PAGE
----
Can I deduct my Medical Expenses on my Tax Return?
Medical expenses are an itemized deduction and therefore must exceed your standard deduction to be worthwhile. Your standard deduction is $24,400 if you are Married Filing Jointly as an example. Additionally, you are only able to deduct whatever amount exceeds 7.5% of your income. That is to say, first your itemized deductions have to be greater than $24,400, and then you can only deduct whatever amount exceeds 7.5% of your income.
When is my business tax return due?
Knowing how your business is taxed tells you how to file your taxes and when they are due. An LLC can be taxed as any of the following: Individual (Sole Proprietor), Partnership, S-Corp or C-Corp. Each of these tax structures has its own due date and requirements:
Sole Proprietor: Schedule C which is included on your 1040 (due April 15th)
Partnership: 1065 due March 15th (and the k1 must be included on your 1040)
S-Corp: 1120s due March 15th (and the k1 must be included on your 1040)
C-Corp: 1120 due April 15th (can be done entirely separate from your 1040)
For flow-through entities (which are all of the above EXCEPT a C-CORP), your estimated taxes are paid from your PERSONAL account and tied to your social security number. Only a C-Corp will pay estimated taxes from the company account with this being a company included expense.
How is my business income taxed and what expenses can I deduct?
Gross Revenue These are all receipts and types of income
- COGS Cost of Goods Sold (this is only when you have inventory usually)
= Gross Profit This is Revenue (or Profit) BEFORE any Expenses are Deducted
- Expenses Expenses should be reasonable and ordinary to your business.
= Net Profit This is the bottom line!
Net Profit is the number used to calculate your taxes. Other deductions or tax credits may further reduce this number; however, this is also the number used to calculate self-employment taxes OR estimated tax payments.
Examples of Expenses Include:
payroll, contractor payments, office supplies, job supplies, marketing, advertising, cell phone expense, utilities (for an actual rented facility – NOT a home office); rent (again for a facility NOT your home office rent); rented equipment or storage units; business licenses, other fees, professional services including attorneys and accounting; software, computers, fixed assets (which includes equipment, tools and other items used for your business); and reimbursements for mileage (of a personal vehicle used for business) and home office (which is a percent calculation of your office area and the expenses related to that).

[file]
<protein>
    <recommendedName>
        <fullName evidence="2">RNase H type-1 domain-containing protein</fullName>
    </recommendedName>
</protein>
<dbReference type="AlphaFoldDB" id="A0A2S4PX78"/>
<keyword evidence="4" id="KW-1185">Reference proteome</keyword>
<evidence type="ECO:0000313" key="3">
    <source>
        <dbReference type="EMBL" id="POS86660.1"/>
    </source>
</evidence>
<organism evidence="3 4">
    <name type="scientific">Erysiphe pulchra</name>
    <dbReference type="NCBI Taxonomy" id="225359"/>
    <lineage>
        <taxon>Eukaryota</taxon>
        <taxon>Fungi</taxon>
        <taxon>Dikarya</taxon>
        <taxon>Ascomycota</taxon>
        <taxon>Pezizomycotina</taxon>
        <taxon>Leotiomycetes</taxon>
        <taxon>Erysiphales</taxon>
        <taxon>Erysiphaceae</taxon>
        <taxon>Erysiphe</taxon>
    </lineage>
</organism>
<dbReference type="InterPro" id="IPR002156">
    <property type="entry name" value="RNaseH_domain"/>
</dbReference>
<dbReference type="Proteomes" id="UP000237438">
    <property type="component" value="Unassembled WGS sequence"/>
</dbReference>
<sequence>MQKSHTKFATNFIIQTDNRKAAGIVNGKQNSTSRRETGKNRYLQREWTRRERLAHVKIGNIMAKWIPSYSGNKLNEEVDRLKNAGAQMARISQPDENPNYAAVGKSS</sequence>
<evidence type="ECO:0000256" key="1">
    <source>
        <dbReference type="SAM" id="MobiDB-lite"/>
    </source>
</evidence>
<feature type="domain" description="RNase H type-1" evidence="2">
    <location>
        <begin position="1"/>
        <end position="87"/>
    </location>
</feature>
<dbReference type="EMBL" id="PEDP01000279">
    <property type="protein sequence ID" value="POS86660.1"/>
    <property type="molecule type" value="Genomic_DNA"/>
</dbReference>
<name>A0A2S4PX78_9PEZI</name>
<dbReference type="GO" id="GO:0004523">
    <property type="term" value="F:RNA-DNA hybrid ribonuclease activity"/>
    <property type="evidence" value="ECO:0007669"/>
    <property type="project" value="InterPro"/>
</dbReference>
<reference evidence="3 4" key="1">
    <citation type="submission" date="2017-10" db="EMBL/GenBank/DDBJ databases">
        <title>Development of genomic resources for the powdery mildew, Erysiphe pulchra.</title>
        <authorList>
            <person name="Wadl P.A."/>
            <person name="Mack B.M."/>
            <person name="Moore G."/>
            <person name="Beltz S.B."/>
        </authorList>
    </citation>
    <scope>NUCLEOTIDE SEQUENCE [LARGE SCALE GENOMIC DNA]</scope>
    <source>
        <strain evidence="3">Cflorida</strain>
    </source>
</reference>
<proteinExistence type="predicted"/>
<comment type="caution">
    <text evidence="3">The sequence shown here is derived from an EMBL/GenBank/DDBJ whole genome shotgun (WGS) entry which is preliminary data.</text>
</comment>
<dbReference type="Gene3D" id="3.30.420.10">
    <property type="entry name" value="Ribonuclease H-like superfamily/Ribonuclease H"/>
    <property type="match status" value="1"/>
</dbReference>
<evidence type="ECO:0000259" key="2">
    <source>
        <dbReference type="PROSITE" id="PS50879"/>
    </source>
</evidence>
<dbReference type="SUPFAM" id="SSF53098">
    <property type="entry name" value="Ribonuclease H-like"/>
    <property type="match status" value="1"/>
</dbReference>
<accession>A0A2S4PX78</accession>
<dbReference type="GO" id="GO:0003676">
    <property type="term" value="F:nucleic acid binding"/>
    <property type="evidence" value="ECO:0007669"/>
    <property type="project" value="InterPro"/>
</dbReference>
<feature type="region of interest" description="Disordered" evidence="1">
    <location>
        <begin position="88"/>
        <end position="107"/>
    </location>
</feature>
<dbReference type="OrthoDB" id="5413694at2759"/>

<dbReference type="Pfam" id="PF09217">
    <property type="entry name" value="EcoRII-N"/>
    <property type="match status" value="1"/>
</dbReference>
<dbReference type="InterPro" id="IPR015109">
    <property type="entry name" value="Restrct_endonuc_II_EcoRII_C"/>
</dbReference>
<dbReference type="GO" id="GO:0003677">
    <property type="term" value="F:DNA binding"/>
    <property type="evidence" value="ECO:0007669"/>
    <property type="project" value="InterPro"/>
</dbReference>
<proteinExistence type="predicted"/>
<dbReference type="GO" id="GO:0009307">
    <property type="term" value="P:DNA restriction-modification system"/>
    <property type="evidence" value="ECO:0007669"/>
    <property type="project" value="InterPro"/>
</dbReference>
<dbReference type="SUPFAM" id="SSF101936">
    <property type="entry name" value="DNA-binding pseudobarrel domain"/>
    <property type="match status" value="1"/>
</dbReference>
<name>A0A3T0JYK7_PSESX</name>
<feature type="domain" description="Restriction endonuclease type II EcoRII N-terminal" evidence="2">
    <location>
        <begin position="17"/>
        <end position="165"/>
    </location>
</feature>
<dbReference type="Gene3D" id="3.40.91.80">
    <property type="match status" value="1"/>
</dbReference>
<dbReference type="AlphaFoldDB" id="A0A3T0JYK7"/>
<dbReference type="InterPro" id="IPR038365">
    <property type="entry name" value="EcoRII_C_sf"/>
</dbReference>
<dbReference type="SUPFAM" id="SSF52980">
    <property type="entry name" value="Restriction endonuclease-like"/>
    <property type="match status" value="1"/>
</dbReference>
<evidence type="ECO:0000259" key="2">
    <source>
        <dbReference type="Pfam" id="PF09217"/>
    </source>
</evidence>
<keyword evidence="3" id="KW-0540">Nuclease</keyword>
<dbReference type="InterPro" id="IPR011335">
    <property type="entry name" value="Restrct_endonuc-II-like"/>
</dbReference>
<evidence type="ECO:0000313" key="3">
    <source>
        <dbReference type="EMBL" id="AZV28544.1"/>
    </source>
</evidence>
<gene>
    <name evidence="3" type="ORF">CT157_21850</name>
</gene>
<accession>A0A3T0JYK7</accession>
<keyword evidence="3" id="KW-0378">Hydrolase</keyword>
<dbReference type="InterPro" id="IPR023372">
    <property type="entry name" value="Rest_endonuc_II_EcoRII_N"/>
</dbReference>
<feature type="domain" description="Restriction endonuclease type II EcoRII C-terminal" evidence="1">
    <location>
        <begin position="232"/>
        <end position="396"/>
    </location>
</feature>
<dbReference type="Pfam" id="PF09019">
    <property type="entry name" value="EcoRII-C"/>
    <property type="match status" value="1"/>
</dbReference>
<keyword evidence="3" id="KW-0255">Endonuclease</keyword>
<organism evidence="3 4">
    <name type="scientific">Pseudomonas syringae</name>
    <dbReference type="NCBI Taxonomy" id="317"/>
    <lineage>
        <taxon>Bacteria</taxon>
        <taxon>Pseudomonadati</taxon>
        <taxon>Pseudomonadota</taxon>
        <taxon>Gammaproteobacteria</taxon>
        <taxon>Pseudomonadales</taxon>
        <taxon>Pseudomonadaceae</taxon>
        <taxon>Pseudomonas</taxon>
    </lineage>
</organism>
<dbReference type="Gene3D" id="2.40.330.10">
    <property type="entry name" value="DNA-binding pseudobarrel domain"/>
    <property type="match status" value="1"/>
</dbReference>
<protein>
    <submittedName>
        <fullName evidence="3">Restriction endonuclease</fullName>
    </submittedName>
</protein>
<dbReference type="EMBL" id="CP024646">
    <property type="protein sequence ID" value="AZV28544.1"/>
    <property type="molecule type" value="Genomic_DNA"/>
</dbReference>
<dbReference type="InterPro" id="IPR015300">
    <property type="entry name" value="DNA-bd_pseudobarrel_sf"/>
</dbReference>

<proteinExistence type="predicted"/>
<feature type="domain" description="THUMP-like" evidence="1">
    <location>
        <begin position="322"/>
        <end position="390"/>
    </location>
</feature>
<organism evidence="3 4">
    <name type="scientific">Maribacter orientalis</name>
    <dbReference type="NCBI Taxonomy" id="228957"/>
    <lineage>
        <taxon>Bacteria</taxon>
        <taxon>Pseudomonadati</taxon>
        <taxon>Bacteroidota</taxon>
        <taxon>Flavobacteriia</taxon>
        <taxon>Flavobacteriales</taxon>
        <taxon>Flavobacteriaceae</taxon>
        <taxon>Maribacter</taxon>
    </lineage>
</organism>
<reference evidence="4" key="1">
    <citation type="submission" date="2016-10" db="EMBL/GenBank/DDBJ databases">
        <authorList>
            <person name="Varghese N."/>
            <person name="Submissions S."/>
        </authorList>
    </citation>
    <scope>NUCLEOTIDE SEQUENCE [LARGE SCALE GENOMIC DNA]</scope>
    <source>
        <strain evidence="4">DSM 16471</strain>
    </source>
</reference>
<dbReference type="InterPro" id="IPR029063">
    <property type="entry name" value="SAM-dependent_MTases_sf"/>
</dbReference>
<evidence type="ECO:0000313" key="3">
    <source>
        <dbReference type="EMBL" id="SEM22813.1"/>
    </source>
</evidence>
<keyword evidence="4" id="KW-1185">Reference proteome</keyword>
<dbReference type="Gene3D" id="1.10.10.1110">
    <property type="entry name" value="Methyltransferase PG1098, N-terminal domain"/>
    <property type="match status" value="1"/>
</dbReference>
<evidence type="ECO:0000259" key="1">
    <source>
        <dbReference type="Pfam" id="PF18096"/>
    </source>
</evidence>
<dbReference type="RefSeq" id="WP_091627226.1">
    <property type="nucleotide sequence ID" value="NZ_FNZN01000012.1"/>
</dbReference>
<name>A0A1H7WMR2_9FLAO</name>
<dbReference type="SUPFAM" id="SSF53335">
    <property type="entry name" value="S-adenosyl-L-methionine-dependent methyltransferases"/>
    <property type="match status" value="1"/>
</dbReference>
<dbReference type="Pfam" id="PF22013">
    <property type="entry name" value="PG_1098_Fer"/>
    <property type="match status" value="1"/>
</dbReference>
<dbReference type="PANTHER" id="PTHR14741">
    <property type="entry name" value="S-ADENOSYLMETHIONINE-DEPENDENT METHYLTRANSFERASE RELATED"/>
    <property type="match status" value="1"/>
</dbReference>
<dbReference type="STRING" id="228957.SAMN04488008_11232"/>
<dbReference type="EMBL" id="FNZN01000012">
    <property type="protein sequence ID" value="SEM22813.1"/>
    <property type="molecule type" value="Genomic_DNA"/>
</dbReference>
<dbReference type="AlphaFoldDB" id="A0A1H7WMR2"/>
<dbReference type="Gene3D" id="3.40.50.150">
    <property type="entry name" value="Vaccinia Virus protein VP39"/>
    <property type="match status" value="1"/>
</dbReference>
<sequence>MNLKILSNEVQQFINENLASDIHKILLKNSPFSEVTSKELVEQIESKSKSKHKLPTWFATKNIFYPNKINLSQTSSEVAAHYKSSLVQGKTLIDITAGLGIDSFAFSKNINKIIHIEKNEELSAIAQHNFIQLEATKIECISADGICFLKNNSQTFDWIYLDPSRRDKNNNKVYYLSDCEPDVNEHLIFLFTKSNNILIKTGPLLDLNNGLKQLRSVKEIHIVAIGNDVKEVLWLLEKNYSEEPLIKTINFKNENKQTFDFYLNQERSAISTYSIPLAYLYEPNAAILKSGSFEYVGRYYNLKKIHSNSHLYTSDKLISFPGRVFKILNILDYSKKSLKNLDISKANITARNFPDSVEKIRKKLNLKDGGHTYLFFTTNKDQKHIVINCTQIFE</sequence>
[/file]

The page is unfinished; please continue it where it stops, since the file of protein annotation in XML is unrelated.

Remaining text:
What information do I need to have for a Home Office Deduction?
Your Home Office must be a separate and distinct area of your home used solely for business. You will need documentation for the following (and these expenses should be paid from your personal account and NOT your business account):
a. Square footage of the home
b. Square footage of the office area
c. If your own your home, we need (total paid for the year): utilities, mortgage interest, property taxes, home owners’ insurance, cleaning, home security, water bill, internet only, landscaping and any improvements made to the home that also affect the office area
d. If you rent your home, the we need the total rent paid for the year and total fees for utilities, home security, cleaning, renters’ insurance, internet only and any improvements to the rental that affect the office area
Or, if you choose to not itemize your expenses on the home office deduction and use the Simplified Method, we simply take $5 per square foot deduction for home office , up to 300 square feet, (a total of $1500 deduction), no questions asked, no expenses needed! Then, there is no depreciation recapture when you sell the property if you own the home.
Because these expenses are not paid from your business account in most cases, the home office deduction percentage will be a "reimbursement" on your Profit and Loss Statement (this may vary for partnerships and c-corps - speak with your Tax Professional for those specific tax structures).
What do I need to keep track of for a mileage deduction (in this case, we are referring to Schedule C business owners and shareholders receiving a mileage reimbursement from their company):
Mileage (You must have a written mileage log (even if you claim actual receipts):
a. Year, make and model of the vehicle
b. Starting odometer on January 1st (of the tax year)
c. Ending odometer on December 31st (of the same tax year)
d. Total business miles